Astro Boy, known even in the English edition of Pluto by his original Japanese name of Atom, still has a major role as one of those greatest robots targeted by the robot serial killer. But Urasawa matches Pluto's more serious tone with art in his own style, which is markedly different from Tezuka's. The big eyes survive, as they have in everyone's work, Urasawa's included, but gone are the plastic hairdo and metallic shorts. Urasawa's Atom is drawn as a startlingly realistic young boy, and other formerly cartoonish Tezuka characters, such as the giant-nosed Ochanomizu (AKA Elefun, AKA Dr. O'Shay), are likewise re-imagined with entirely sensible proportions. In short, this is Astro Boy as though it were real. But that assessment alone does not do justice to Urasawa's art, which is more mature and understated than a lot of what is available in manga. The cinematic paneling that Tezuka spread is here perfected by Urasawa, who, without using dialogue as a crutch, can convey a ton of emotion just through narrative framing, as when he draws a female robot receiving the news of her husband's death. An older Johnny 5-esque model, she has no facial expression, yet the gravity of the scene is communicated through angled glances and shots alternating between her unmoving face and the officer's eyes that subtly shift from pain to guilt. Considering that Pluto sells at a premium rate as part of Viz's "Signature" line, it is only a shame that some pages have clearly been grayscaled from their original color forms. But Viz preserves the absolutely essential ones, perhaps spending a little more than usual to deliver the special treatment that Pluto not only deserves but requires. There is one particularly beautiful page that feels like the payoff to all the thousands of black-and-white pages of manga I've read over the years.

Pluto is an accomplished work on its own that requires no previous knowledge of Osamu Tezuka or Astro Boy to enjoy. That said, my appreciation for what Urasawa accomplished was greatly enhanced after I went back and read Tezuka's original story. Before getting into Pluto, I knew Astro Boy mainly from the bowdlerized English version of the 2003 anime and from watching somebody else play through Astro Boy: Omega Factor, Sega and Treasure's 2003 Game Boy Advance video game that compiled and jumbled together Tezuka's entire canon. From these more recent adaptations, both of which include "The Greatest Robot on Earth" to varying degrees of faithfulness, I appreciated the brazenness of Tezuka's world that seemed able to venture repeatedly into the awesome fringes of the imagination without ever stuttering. Yet I was reluctant to explore Tezuka's original work without the aid of nostalgia, for fear that it had aged too badly, much as the early DC and even Marvel comics, for all the ground they broke, are now overly simplistic and largely unreadable.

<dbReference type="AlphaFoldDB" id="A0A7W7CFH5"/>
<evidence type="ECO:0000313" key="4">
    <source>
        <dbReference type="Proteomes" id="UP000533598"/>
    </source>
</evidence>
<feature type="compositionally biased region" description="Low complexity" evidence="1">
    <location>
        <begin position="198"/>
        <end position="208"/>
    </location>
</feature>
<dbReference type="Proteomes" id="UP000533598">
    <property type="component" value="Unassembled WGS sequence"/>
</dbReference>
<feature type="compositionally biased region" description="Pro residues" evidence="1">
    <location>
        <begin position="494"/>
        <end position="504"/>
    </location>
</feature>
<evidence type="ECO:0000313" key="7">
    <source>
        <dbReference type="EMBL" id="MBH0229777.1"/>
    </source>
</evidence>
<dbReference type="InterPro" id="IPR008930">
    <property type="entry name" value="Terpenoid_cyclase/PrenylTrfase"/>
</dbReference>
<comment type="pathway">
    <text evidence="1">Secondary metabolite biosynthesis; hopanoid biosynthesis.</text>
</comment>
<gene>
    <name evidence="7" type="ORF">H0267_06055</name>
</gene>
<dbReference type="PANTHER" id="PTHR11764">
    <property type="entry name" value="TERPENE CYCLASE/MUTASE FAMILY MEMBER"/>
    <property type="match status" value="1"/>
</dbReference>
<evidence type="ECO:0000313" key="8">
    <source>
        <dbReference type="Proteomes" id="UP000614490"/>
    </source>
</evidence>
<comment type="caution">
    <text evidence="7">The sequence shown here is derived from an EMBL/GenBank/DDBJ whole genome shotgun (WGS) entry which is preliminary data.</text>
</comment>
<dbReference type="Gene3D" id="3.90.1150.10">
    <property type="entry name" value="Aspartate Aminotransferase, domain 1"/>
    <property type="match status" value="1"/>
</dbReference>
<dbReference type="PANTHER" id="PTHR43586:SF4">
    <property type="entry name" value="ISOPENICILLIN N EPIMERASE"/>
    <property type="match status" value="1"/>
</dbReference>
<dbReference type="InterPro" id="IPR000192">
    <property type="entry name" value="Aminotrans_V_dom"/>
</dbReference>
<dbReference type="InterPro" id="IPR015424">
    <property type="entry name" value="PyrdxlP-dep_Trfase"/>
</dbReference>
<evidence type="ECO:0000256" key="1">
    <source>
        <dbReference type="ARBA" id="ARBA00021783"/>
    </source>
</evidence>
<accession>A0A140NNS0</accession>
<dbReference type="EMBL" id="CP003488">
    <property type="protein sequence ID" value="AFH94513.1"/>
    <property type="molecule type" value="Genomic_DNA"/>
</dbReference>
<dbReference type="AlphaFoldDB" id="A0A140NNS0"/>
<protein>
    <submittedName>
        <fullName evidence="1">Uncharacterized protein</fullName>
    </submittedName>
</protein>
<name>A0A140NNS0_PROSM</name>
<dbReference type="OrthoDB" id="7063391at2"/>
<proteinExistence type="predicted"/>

Watching the Terminator mythology crumble into nonsensical convolutions as McG's Terminator Salvation played on the screen, I wondered if the James Cameron classics that I so loved as a child were equally stupid. I did not go back to verify whether they were really the prescient meditations on both time travel and killer machines that I remembered, but I did watch Cameron's Avatar, and I thought to myself, "Yeah, this is pretty good. And stupid. I guess stupid is what I liked as a kid. Right?" Although I still have not gone back to re-watch the Terminator films, I'm actually pretty confident that they do hold up. I was less certain about Astro Boy, a work I did not originally encounter as a child, and which Tezuka himself in his later years regarded with frustration as juvenilia.